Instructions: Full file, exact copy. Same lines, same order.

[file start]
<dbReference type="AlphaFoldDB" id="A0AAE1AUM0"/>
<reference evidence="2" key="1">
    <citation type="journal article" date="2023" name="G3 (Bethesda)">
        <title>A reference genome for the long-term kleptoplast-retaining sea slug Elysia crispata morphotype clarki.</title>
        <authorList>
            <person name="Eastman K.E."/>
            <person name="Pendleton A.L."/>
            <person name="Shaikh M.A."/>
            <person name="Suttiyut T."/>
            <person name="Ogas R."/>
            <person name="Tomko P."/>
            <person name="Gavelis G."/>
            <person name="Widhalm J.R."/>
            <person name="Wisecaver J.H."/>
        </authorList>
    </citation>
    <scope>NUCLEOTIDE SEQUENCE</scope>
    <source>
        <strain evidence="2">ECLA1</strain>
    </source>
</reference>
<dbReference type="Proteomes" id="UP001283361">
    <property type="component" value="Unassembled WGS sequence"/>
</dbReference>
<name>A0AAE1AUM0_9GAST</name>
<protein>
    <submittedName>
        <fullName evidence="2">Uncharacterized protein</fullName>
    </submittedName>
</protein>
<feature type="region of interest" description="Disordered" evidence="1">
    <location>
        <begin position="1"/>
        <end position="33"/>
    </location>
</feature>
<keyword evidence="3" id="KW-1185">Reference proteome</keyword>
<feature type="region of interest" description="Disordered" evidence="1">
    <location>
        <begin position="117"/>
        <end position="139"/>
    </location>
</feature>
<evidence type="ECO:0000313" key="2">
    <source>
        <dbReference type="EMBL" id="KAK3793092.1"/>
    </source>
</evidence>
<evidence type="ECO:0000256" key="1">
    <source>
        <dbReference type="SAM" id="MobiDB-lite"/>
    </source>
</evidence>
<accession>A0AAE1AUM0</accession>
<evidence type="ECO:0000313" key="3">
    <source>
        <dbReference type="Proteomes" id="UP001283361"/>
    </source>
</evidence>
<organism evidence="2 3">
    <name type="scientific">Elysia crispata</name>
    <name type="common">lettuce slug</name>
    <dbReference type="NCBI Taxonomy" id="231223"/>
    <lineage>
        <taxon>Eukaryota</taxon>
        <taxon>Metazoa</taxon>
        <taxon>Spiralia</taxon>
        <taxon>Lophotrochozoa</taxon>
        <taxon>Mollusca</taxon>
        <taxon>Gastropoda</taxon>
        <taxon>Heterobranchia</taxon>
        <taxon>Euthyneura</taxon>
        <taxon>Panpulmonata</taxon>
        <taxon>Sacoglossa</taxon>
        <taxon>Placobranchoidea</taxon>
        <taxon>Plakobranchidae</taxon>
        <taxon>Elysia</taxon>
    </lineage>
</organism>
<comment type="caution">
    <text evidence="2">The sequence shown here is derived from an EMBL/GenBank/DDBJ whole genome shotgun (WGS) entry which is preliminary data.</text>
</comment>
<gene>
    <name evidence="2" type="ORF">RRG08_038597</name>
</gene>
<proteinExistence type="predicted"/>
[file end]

<dbReference type="AlphaFoldDB" id="A0AAE1AUM0"/>
<reference evidence="2" key="1">
    <citation type="journal article" date="2023" name="G3 (Bethesda)">
        <title>A reference genome for the long-term kleptoplast-retaining sea slug Elysia crispata morphotype clarki.</title>
        <authorList>
            <person name="Eastman K.E."/>
            <person name="Pendleton A.L."/>
            <person name="Shaikh M.A."/>
            <person name="Suttiyut T."/>
            <person name="Ogas R."/>
            <person name="Tomko P."/>
            <person name="Gavelis G."/>
            <person name="Widhalm J.R."/>
            <person name="Wisecaver J.H."/>
        </authorList>
    </citation>
    <scope>NUCLEOTIDE SEQUENCE</scope>
    <source>
        <strain evidence="2">ECLA1</strain>
    </source>
</reference>
<dbReference type="Proteomes" id="UP001283361">
    <property type="component" value="Unassembled WGS sequence"/>
</dbReference>
<name>A0AAE1AUM0_9GAST</name>
<protein>
    <submittedName>
        <fullName evidence="2">Uncharacterized protein</fullName>
    </submittedName>
</protein>
<feature type="region of interest" description="Disordered" evidence="1">
    <location>
        <begin position="1"/>
        <end position="33"/>
    </location>
</feature>
<keyword evidence="3" id="KW-1185">Reference proteome</keyword>
<feature type="region of interest" description="Disordered" evidence="1">
    <location>
        <begin position="117"/>
        <end position="139"/>
    </location>
</feature>
<evidence type="ECO:0000313" key="2">
    <source>
        <dbReference type="EMBL" id="KAK3793092.1"/>
    </source>
</evidence>
<evidence type="ECO:0000256" key="1">
    <source>
        <dbReference type="SAM" id="MobiDB-lite"/>
    </source>
</evidence>
<accession>A0AAE1AUM0</accession>
<evidence type="ECO:0000313" key="3">
    <source>
        <dbReference type="Proteomes" id="UP001283361"/>
    </source>
</evidence>
<organism evidence="2 3">
    <name type="scientific">Elysia crispata</name>
    <name type="common">lettuce slug</name>
    <dbReference type="NCBI Taxonomy" id="231223"/>
    <lineage>
        <taxon>Eukaryota</taxon>
        <taxon>Metazoa</taxon>
        <taxon>Spiralia</taxon>
        <taxon>Lophotrochozoa</taxon>
        <taxon>Mollusca</taxon>
        <taxon>Gastropoda</taxon>
        <taxon>Heterobranchia</taxon>
        <taxon>Euthyneura</taxon>
        <taxon>Panpulmonata</taxon>
        <taxon>Sacoglossa</taxon>
        <taxon>Placobranchoidea</taxon>
        <taxon>Plakobranchidae</taxon>
        <taxon>Elysia</taxon>
    </lineage>
</organism>
<comment type="caution">
    <text evidence="2">The sequence shown here is derived from an EMBL/GenBank/DDBJ whole genome shotgun (WGS) entry which is preliminary data.</text>
</comment>
<gene>
    <name evidence="2" type="ORF">RRG08_038597</name>
</gene>
<proteinExistence type="predicted"/>